Por Jennifer De Anda Plascencia
Our food system has been, is, and will continue to be, at least in the near future, flawed and inadequate in offering equal food access to all. As mentioned by Ana Galvis in her Food First article, “El sistema alimentario es injusto e insostenible, pero no está roto – funciona precisamente como el sistema alimentario capitalista siempre ha funcionado; concentrando el poder en manos de una minoría privilegiada y distribuyendo desproporcionadamente las ‘externalidades’ sociales y ambientales a grupos raciales estigmatizados.” Like Galvis explains, our food system is rooted in capitalist and racist practices that concentrate access to healthy and nutritious foods in the hands of white and wealthy communities, whereas low-income communities of color are oftentimes categorized as food swamps. While one may see Whole Foods supermarkets and Trader Joe’s grocery stores in places like Westwood and Beverly Hills, there are few to none of these stores in places like South Gate and Boyle Heights. Instead, these low-income communities of color see an abundance of liquor stores and fast-food chains. For example, South Central is a historically under resourced and predominantly Black and Latinx region of Los Angeles and it was only until the USC Village was built that this community saw a store like Trader Joe’s with more healthy and organic food options. It took the expansion of a wealthy and predominately white institution to bring healthier food options into a community that would otherwise be ignored by our food system.
So how can we address some of the issues within our food system that further marginalize groups of people who are already struggling? One approach is urban agriculture and community gardens like the one at 24th Street Elementary School. Urban agriculture, according to Wikipedia, is “the practice of cultivating, processing, and distributing food in or around urban areas.” Given the fact that many of those who live in low-income and under resourced communities are often concentrated around large metropolitan cities and lack access to unprocessed healthy foods, gardening and growing food is a great way to address the absence of nutritional foods in said communities. As Tatiana was mentioning to us during our visit to 24th Street Elementary School, not only do the students get to spend quality time outside while gardening but they also get to learn the basics of how to cultivate different foods that they then get to share with their families. If this were to be done on a larger level, the impact could greatly address some of the obstacles low-income communities of color face in relation to our faulty food system. However, it is important to note that “…growing food isn’t enough. We need to address the structural, industrial, and environmental determinants that reinforce racism in our society” (Washington). Although community gardens and growing food in urban areas are steps in the right direction, more must be done to rid society of the institutions and systems in place that allowed for our food system to function the way it does.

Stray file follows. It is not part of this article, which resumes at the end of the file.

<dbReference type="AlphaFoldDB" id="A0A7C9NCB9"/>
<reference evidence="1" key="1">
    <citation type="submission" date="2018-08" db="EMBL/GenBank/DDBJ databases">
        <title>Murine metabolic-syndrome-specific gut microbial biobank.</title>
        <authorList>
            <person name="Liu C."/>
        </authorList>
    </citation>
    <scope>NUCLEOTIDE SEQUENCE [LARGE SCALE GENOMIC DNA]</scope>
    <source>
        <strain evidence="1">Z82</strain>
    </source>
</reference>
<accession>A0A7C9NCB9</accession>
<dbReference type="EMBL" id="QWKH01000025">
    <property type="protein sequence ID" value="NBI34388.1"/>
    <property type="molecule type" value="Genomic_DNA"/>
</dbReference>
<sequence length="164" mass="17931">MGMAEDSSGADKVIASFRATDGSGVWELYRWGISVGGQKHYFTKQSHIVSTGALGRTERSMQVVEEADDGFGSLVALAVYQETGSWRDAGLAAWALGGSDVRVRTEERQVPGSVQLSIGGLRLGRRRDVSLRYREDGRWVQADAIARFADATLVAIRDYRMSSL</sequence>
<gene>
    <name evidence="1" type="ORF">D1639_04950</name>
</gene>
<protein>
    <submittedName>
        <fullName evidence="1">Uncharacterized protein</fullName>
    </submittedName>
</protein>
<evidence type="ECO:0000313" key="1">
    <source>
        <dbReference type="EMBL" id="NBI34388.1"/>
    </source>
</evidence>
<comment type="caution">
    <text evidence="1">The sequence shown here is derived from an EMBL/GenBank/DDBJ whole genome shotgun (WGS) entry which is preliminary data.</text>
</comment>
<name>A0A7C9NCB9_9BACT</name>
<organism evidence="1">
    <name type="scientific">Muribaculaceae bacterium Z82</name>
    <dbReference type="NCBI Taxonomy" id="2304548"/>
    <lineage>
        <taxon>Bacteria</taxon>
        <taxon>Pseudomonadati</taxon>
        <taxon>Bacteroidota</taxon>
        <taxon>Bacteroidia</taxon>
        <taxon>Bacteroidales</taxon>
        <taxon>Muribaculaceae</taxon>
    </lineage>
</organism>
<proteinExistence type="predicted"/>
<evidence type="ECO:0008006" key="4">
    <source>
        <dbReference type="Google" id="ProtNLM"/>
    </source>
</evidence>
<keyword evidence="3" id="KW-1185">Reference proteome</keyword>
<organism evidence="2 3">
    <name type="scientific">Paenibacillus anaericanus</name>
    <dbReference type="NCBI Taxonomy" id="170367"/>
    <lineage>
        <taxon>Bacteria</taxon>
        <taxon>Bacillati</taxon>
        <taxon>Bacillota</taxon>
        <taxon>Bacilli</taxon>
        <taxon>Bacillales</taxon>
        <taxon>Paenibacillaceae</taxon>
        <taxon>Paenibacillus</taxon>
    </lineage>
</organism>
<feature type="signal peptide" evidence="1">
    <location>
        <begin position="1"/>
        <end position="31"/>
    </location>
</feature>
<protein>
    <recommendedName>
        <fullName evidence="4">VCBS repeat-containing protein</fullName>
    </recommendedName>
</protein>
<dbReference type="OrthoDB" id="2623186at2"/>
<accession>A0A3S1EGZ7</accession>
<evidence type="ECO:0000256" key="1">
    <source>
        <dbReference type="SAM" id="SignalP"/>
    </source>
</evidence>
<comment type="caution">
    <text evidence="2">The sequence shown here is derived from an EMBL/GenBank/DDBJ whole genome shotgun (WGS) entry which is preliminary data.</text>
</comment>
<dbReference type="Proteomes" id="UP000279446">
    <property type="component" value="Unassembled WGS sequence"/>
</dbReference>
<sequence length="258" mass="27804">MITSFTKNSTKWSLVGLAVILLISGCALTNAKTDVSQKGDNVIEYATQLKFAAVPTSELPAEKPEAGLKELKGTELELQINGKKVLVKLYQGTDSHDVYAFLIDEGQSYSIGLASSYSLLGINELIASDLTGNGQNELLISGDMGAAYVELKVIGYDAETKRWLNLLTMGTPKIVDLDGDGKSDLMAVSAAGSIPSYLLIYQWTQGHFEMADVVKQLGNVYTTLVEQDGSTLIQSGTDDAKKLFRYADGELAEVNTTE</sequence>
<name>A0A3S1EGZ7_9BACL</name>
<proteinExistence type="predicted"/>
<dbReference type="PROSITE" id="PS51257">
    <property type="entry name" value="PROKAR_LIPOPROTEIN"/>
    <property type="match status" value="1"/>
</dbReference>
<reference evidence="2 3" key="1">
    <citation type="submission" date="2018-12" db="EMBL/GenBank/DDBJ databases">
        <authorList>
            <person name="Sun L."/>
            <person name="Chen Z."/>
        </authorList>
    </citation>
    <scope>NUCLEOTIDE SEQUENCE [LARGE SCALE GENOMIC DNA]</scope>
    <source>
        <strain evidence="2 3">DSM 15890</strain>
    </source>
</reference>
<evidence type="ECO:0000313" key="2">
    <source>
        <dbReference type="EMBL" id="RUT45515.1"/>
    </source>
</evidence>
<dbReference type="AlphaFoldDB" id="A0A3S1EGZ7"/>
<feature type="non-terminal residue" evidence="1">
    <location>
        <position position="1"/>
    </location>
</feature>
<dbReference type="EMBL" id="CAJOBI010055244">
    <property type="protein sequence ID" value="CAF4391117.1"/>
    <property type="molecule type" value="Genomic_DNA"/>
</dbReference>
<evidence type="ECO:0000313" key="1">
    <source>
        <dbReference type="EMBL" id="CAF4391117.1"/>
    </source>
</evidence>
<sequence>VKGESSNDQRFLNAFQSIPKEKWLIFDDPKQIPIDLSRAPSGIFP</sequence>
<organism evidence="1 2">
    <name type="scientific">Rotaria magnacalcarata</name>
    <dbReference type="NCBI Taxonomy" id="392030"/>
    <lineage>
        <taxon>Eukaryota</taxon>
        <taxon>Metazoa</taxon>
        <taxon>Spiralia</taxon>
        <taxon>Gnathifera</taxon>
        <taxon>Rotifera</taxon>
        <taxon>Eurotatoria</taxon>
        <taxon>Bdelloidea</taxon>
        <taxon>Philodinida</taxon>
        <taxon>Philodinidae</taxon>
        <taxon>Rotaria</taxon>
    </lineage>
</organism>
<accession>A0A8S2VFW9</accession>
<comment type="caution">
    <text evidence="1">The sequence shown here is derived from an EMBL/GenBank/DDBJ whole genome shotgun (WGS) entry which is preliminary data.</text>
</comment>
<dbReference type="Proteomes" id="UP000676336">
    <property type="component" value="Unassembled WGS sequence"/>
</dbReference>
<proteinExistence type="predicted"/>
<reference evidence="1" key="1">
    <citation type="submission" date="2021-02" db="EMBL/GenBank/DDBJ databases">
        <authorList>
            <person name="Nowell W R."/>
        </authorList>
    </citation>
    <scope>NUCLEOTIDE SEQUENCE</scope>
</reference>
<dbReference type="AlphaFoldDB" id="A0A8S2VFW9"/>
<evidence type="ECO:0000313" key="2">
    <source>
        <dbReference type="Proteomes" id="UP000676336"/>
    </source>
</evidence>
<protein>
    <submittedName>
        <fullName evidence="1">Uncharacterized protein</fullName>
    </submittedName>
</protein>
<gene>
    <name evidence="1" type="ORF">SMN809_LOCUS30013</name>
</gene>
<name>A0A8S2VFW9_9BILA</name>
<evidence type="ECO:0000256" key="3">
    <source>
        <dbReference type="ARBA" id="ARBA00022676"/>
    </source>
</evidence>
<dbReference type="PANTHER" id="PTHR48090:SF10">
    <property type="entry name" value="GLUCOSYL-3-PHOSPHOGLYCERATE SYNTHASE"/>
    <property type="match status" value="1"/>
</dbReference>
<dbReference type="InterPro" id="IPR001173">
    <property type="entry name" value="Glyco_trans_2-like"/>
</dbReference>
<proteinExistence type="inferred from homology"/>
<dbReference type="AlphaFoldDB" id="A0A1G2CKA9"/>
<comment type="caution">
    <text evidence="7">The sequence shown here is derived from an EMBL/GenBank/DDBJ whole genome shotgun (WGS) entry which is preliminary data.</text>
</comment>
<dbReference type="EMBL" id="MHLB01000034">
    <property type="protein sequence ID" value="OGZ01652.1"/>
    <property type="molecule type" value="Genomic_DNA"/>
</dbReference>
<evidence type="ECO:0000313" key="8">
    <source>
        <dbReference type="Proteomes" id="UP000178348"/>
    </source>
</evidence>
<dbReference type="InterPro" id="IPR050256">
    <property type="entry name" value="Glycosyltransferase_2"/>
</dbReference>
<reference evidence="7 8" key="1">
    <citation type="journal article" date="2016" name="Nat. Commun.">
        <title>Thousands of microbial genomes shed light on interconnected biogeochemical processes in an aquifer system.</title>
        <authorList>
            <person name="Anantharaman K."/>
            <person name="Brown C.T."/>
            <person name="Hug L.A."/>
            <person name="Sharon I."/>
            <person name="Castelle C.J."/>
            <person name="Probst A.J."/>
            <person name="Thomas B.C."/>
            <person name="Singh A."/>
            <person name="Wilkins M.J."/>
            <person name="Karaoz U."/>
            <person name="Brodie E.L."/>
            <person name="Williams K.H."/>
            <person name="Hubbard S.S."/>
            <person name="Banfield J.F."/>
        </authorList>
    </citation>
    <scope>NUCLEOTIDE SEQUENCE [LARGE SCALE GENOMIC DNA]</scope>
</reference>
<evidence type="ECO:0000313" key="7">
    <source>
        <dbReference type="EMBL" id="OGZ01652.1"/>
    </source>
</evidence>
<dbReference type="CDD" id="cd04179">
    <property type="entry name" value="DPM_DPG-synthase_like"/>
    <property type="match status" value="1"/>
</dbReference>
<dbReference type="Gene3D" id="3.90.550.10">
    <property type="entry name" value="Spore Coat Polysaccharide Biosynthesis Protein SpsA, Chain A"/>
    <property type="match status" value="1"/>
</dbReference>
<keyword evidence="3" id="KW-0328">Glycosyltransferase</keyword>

I have gone on a rollercoaster with this class. From having to get D-clearance because I’m not a Spanish major to the registration being closed and somehow, miraculously, ending up with a spot, this class has stood out among others and has easily become my favorite class at USC. Profe Portnoy and her SPAN 385 class have taught me about the cultural importance of food, how food impacts identity, the ways in which food and cooking are gendered, the absence of nutritious, healthy, and culturally appropriate food in low-income and under resourced communities, and many other topics. Through our deep and meaningful discussions about these topics I felt as though I was getting to understand my mother and her relationship with cooking a bit better, while also learning about street vendors, food justice, and Latinx food culture. One of the topics we discussed, which we read about in Professor Abarca’s book Voices in the Kitchen, was the kitchen as a space versus a place and this resonated with me because of my own experiences in the kitchen as a young Mexican woman and because of my mom’s love for the kitchen and cooking. Professor Abarca does a great job at differentiating between the kitchen as a place that limits women and enforces gender roles/norms and the kitchen as a space for women to have agency and creative liberty. While my mom views the kitchen as a space, given her love for cooking and experimenting with recipes, I oftentimes view the kitchen as a place meant to restrict me. Although I know cooking is an essential life skill and although I do sometimes enjoy it, I have seen the way the women in my life are forced to prep, cook, and clean at all times simply because of their gender. I want cooking to be something I enjoy and something I seek to do rather than something I must do because I am a woman. Overall, this class has made me reflect on my life and the role food plays in it. I hope to continue learning about food this summer as I explore Oaxaca and its cuisine with the Profe, can’t wait!
Galvis, Ana. “Desmantelando El Racismo Del Sistema Alimentario.” Food First, https://foodfirst.org/desmantelando-el-racismo-del-sistema-alimentario/.
“Urban Agriculture.” Wikipedia, Wikimedia Foundation, 31 Mar. 2022, https://en.wikipedia.org/wiki/Urban_agriculture.
Washington, Karen. “Op-Ed: How Urban Agriculture Can Fight Racism in the Food System.” Civil Eats, 16 July 2020, https://civileats.com/2020/07/10/op-ed-how-urban-agriculture-can-fight-racism-in-the-food-system/.